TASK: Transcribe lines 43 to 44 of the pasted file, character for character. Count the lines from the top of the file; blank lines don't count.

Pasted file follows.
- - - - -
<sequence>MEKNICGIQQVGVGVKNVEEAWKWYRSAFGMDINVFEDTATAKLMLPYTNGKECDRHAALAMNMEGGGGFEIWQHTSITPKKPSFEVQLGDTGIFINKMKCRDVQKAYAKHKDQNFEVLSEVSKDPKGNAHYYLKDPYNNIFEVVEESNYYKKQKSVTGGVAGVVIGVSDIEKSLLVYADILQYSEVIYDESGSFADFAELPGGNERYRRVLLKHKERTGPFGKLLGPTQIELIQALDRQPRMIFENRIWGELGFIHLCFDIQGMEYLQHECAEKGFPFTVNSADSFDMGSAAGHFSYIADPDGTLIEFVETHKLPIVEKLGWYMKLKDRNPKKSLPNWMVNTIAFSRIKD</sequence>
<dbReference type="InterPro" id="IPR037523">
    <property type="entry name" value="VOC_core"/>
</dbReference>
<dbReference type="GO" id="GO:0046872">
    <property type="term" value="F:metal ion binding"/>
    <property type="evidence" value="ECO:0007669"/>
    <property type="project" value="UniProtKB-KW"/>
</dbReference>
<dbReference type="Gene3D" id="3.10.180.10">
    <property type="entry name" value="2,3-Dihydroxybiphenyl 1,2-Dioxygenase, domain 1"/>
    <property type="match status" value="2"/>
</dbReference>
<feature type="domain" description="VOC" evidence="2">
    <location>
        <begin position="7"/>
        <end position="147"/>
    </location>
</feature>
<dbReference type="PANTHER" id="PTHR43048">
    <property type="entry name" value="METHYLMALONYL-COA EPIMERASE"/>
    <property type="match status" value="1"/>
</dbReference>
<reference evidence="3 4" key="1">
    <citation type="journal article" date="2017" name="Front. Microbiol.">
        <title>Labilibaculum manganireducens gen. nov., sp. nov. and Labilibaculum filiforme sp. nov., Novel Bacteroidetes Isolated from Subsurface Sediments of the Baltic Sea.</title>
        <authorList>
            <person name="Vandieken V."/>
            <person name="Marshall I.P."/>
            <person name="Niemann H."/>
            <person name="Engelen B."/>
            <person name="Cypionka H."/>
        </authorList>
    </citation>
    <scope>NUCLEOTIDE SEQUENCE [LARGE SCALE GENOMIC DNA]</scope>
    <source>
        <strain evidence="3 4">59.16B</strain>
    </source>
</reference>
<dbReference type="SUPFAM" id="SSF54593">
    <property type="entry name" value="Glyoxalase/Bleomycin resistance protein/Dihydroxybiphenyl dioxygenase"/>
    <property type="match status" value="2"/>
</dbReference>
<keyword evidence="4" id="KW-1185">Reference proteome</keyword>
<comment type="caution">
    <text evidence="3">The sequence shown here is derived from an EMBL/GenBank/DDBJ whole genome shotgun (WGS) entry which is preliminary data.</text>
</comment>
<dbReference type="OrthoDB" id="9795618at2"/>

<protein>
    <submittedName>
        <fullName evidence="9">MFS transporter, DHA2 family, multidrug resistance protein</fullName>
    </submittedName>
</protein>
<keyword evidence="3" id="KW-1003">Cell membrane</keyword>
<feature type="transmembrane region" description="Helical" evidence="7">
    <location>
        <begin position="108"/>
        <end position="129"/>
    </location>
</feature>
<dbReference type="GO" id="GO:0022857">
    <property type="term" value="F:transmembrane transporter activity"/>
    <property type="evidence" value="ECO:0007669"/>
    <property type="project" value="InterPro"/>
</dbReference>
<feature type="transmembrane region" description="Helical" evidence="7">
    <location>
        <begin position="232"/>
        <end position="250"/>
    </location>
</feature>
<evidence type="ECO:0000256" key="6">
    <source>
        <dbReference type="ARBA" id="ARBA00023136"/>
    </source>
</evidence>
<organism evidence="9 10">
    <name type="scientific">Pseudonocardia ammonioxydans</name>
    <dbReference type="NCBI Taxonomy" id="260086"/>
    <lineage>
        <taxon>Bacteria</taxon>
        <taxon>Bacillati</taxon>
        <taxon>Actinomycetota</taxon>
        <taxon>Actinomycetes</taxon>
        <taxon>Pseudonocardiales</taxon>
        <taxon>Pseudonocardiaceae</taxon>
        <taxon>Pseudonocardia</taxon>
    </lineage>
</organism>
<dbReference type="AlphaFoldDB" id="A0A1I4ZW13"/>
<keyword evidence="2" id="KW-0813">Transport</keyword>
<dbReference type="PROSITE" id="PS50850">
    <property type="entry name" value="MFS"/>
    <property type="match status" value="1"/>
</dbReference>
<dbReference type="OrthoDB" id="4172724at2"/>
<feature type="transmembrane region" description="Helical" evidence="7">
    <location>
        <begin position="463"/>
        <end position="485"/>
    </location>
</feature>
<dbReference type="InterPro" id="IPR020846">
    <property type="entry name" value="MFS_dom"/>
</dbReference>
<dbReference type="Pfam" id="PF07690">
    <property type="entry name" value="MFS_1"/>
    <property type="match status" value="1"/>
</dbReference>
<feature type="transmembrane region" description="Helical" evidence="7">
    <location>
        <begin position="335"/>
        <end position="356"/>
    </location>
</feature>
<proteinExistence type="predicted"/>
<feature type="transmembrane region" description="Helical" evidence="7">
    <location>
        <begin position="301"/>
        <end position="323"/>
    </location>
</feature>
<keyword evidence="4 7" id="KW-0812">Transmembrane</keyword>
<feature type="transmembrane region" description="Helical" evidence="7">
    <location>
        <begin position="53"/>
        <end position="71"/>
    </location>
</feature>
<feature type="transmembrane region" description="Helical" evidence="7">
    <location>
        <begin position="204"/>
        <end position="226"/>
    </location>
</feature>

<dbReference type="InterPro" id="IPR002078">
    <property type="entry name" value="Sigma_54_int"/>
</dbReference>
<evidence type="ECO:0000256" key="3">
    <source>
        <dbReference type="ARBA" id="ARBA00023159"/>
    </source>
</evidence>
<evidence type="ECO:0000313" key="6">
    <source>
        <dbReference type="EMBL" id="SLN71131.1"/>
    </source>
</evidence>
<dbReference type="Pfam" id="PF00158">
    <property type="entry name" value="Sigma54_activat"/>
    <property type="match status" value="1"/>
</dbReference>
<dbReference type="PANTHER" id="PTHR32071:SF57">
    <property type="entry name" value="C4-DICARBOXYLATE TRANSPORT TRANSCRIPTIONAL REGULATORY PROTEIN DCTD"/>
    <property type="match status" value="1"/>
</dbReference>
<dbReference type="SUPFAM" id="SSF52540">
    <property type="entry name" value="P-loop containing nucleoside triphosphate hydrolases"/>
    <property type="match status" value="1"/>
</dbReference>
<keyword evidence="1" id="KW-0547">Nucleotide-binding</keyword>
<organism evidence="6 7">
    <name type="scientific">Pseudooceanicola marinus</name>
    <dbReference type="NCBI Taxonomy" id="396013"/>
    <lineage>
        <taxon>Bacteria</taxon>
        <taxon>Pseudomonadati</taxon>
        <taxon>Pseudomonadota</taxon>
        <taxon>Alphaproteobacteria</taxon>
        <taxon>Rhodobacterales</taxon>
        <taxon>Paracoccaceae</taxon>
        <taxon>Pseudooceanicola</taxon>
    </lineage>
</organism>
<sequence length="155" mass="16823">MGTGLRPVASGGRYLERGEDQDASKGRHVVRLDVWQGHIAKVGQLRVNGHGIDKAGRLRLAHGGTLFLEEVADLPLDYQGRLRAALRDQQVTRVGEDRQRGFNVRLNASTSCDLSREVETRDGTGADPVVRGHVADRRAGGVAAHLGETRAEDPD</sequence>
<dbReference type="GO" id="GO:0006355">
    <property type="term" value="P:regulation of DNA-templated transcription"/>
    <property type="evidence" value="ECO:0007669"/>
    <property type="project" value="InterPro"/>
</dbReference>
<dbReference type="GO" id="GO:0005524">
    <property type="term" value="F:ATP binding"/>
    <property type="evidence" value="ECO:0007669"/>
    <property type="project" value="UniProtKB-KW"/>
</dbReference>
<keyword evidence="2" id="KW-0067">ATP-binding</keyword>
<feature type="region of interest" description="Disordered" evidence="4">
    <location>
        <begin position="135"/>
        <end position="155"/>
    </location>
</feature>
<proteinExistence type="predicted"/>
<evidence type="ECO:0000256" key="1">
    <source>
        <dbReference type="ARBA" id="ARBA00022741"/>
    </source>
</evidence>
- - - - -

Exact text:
</dbReference>
<keyword evidence="4" id="KW-1185">Reference proteome</keyword>